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How To Care for Cast-Iron Cookware

How To Care for Cast-Iron Cookware

Are you considering making the switch to a cast-iron skillet or other cookware? Extremely durable and virtually indestructible, this cookware lasts decades with proper care. But some people may avoid cast iron because they’re not sure how to care for it. Is it hard to clean? Do you have to season it? How do you keep it from rusting?

There is a bit of a learning curve when making the switch. If you are new to the world of cast-iron cooking, it will require getting acquainted with proper care techniques to be successful. Approaches vary between kitchens, but we have some general tips to get you started.

Why Switch to Cast Iron?

Although non-stick cookware is popular because it requires little attention, there are reasons to consider switching to a more durable option.  Non-stick coatings can release toxic gases at normal cooking temperatures, contaminating indoor air. And some of the newer non-stick coatings manufacturers have introduced to address this issue also seem plagued with environmental and health issues. Also, non-stick cookware is not durable and should not be used if the coating is scratched. Check with your municipality’s recycling program to see if they accept nonstick pans. If they don’t, check with local scrapyards that accept nonferrous metal and ask them if they can take nonstick pans.

Cast-iron cookware offers many advantages. With proper care, cast iron forms a protective layer that prevents food from sticking without harmful ingredients. Correctly seasoned cast iron cooks foods easily with very little oil. It also gives you the flexibility to start cooking something on the stovetop and finish it up in the oven.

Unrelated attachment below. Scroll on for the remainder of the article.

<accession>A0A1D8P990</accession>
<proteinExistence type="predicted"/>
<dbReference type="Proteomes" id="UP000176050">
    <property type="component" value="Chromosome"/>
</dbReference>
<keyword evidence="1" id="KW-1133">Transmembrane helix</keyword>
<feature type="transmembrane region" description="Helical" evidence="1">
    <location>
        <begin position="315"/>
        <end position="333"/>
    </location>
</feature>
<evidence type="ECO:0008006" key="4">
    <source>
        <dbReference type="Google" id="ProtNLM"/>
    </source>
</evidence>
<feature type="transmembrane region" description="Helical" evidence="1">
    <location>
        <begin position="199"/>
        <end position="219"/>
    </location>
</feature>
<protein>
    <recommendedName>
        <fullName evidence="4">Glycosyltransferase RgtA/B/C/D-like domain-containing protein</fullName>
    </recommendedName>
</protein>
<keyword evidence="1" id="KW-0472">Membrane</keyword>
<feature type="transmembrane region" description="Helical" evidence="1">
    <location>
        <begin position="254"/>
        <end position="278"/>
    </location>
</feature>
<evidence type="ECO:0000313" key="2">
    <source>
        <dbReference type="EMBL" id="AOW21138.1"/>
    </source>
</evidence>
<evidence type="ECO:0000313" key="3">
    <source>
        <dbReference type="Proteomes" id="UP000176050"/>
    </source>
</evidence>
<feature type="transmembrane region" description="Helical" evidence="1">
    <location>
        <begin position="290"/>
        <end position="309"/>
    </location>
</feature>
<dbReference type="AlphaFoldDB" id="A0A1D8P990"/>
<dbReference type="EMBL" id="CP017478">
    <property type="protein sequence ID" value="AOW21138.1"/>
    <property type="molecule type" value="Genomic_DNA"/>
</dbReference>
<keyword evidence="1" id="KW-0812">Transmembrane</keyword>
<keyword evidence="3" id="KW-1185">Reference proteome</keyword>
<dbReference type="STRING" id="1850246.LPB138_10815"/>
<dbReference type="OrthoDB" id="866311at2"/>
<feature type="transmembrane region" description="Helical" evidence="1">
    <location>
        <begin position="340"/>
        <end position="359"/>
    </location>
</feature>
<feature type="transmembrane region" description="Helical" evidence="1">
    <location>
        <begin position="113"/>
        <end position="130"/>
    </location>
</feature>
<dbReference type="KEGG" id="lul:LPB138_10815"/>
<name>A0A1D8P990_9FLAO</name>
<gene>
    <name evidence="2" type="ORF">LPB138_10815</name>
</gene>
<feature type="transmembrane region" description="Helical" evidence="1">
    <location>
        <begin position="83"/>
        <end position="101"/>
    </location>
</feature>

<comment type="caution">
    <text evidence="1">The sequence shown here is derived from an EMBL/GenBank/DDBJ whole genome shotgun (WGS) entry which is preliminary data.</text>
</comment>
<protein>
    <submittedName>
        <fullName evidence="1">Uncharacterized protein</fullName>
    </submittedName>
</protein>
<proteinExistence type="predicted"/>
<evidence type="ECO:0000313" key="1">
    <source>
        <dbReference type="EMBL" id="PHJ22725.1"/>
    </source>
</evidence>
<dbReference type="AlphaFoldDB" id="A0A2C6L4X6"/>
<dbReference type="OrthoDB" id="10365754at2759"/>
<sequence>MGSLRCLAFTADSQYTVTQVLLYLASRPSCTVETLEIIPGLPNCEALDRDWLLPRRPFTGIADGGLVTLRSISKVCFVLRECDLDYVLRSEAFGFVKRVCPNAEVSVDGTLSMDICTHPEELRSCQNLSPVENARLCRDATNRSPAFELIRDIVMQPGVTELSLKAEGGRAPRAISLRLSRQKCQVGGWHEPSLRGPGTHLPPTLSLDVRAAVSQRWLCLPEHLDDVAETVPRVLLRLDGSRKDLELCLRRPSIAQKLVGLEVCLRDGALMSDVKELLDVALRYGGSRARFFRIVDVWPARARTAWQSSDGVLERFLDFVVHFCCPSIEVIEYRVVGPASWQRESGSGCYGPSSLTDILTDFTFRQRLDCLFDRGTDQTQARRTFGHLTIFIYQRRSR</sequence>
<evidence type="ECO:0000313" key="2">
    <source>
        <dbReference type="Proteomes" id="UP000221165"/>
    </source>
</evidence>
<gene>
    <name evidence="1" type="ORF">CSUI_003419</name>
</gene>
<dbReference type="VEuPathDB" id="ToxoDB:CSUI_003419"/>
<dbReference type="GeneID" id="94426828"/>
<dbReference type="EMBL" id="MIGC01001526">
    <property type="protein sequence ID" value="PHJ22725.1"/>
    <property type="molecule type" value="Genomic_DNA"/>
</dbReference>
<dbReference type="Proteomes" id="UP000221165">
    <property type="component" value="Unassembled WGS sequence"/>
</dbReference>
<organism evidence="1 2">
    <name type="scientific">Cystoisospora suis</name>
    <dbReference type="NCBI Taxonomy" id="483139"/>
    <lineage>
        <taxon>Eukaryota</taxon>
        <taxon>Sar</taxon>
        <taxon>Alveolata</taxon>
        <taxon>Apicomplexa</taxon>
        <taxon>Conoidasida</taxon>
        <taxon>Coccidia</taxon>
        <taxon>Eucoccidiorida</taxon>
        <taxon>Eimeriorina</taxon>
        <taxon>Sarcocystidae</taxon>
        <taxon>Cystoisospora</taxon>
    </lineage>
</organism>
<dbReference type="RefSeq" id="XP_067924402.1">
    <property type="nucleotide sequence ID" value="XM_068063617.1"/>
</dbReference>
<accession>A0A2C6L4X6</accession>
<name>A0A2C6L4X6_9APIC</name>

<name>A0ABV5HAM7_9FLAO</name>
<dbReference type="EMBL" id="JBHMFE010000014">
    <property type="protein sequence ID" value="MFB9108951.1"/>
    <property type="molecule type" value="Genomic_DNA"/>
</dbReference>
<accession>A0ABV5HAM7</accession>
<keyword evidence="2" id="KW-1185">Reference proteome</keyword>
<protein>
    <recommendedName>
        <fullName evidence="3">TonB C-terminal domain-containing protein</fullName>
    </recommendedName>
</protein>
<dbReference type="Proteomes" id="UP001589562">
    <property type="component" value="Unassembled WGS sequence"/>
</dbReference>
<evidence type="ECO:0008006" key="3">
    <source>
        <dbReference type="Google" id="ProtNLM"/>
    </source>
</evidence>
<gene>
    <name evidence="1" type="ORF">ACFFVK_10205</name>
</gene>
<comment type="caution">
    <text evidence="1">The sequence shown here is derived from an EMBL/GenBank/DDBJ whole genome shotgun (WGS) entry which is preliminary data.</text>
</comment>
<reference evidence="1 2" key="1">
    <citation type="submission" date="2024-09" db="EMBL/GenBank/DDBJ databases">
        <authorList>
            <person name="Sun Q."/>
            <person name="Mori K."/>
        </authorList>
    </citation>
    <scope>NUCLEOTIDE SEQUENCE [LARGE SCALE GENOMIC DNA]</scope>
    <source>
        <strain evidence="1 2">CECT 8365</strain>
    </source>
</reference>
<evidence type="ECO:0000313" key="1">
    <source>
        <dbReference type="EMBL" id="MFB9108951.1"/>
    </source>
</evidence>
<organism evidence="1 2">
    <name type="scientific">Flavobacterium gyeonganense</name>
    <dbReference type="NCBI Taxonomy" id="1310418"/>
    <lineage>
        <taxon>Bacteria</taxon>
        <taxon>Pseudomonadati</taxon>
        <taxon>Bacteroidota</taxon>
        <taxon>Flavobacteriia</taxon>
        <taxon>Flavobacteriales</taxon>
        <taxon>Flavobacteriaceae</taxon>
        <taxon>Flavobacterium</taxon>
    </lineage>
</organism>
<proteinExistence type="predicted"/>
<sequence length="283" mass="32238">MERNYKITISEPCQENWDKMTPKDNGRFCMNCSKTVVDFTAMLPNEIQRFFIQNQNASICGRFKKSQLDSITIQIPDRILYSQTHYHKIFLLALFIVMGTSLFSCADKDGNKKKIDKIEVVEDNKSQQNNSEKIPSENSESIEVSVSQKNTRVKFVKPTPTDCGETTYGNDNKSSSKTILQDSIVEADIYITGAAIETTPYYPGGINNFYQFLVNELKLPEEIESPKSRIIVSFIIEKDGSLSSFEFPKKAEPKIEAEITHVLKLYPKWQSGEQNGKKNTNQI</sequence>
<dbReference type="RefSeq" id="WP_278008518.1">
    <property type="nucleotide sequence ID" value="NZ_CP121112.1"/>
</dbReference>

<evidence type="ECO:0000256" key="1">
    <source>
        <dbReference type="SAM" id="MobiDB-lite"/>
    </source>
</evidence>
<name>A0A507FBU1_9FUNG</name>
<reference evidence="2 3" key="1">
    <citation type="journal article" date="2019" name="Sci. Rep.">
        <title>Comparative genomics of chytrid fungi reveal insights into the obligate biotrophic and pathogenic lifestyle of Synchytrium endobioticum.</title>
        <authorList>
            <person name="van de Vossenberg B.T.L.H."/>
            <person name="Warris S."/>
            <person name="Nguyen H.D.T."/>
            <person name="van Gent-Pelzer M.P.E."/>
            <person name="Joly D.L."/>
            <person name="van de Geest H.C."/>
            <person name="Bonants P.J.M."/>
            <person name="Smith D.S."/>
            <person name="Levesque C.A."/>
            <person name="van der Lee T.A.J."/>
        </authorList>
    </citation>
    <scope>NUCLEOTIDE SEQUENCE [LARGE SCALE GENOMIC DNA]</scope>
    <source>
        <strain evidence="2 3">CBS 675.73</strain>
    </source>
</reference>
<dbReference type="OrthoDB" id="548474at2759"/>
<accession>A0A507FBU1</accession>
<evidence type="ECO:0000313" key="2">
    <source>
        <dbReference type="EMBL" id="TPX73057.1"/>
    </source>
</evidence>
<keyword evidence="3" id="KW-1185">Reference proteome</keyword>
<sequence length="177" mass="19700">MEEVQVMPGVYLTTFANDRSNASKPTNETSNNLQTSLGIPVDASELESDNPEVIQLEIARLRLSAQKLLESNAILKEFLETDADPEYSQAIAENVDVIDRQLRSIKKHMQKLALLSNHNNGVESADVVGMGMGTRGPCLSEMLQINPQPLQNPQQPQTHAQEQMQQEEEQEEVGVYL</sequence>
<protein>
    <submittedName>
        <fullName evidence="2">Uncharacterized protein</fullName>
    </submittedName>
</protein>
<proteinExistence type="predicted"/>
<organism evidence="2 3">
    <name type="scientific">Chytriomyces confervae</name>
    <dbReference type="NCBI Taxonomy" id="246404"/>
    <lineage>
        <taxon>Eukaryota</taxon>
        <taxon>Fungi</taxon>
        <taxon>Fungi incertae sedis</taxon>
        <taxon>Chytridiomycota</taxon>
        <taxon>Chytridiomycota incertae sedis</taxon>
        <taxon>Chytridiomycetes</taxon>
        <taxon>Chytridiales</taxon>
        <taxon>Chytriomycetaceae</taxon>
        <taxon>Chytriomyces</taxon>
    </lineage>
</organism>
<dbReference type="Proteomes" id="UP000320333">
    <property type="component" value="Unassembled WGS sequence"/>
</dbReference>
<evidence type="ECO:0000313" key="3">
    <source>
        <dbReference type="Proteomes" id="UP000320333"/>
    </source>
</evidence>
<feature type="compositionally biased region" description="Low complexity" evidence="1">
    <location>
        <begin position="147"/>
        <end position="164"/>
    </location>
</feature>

You can even restore rusty pans relatively easily using everyday household products. If you are willing to apply a little elbow grease, it is fine to expand your pot and pan collection with thrift store and garage sale finds.

Cast Iron Do’s and Don’ts

Heat your cookware before baking, frying, or roasting to prevent food from sticking. Cast iron takes a little while to heat up. You can feel if it is warm by placing your hand an inch or two above the bottom of the pan.

Beware that the handle can get hot during and after cooking, making it a burn hazard, so keep your potholders handy.

Wash your cast iron with hot water and use a chainmail scrubber and salt as an abrasive, ideally while the pot is still hot. Don’t use soap or put cast iron in the dishwasher because this will strip away the oils. Also, don’t let pans soak in water because this can eventually cause rust.

Make sure it is completely dry before storing. You can put cast iron on the stove with some heat to make it bone dry. Excess moisture will cause the pan to rust.

Apply a thin layer of oil to the pan using a rag or paper towel prior to storage. Flaxseed oil is the best, but cheaper alternatives like canola and vegetable oil are fine too.

How To Season Cast Iron

It’s a good idea to season new pans and then season all your cast iron a couple of times a year, as needed. Start by preheating the oven to 450 or 500 degrees Fahrenheit. Scrub each pan thoroughly, removing any rust, gunk, or debris on all surfaces, including the bottom and the handles. Apply a thin layer of oil throughout, using a rag or paper towel.

Place the pans upside down in the oven, possibly with something underneath to catch any oil that might drip. Leave the oven on for 1 hour, then turn off the heat but leave the pans in the oven to cool down gradually. If you have time, season your collection a couple more times.

See how to season a cast-iron skillet and get tips for cleaning and cooking on cast iron in the following video from Tasty.

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Originally published on February 16, 2021, this article was updated in January 2023.

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